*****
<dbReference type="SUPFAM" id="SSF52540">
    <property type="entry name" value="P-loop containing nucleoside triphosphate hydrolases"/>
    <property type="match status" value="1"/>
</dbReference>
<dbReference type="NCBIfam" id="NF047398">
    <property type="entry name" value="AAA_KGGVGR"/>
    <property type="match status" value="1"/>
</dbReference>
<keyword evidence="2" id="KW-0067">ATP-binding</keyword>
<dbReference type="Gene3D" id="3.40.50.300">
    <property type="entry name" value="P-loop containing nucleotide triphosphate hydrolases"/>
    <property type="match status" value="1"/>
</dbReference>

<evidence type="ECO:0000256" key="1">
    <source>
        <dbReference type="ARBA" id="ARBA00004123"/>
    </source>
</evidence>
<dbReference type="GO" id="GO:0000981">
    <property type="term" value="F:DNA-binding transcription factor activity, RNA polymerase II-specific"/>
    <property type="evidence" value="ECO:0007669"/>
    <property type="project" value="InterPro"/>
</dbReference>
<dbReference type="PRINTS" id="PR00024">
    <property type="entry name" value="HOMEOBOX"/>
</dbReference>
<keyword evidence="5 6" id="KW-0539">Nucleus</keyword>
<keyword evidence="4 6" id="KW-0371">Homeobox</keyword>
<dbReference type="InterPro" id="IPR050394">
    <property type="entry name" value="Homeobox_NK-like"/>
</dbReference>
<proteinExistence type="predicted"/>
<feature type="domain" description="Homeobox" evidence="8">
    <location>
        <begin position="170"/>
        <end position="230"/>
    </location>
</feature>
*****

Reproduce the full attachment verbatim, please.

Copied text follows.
<dbReference type="SUPFAM" id="SSF52540">
    <property type="entry name" value="P-loop containing nucleoside triphosphate hydrolases"/>
    <property type="match status" value="1"/>
</dbReference>
<dbReference type="NCBIfam" id="NF047398">
    <property type="entry name" value="AAA_KGGVGR"/>
    <property type="match status" value="1"/>
</dbReference>
<keyword evidence="2" id="KW-0067">ATP-binding</keyword>
<dbReference type="Gene3D" id="3.40.50.300">
    <property type="entry name" value="P-loop containing nucleotide triphosphate hydrolases"/>
    <property type="match status" value="1"/>
</dbReference>

<evidence type="ECO:0000256" key="1">
    <source>
        <dbReference type="ARBA" id="ARBA00004123"/>
    </source>
</evidence>
<dbReference type="GO" id="GO:0000981">
    <property type="term" value="F:DNA-binding transcription factor activity, RNA polymerase II-specific"/>
    <property type="evidence" value="ECO:0007669"/>
    <property type="project" value="InterPro"/>
</dbReference>
<dbReference type="PRINTS" id="PR00024">
    <property type="entry name" value="HOMEOBOX"/>
</dbReference>
<keyword evidence="5 6" id="KW-0539">Nucleus</keyword>
<keyword evidence="4 6" id="KW-0371">Homeobox</keyword>
<dbReference type="InterPro" id="IPR050394">
    <property type="entry name" value="Homeobox_NK-like"/>
</dbReference>
<proteinExistence type="predicted"/>
<feature type="domain" description="Homeobox" evidence="8">
    <location>
        <begin position="170"/>
        <end position="230"/>
    </location>
</feature>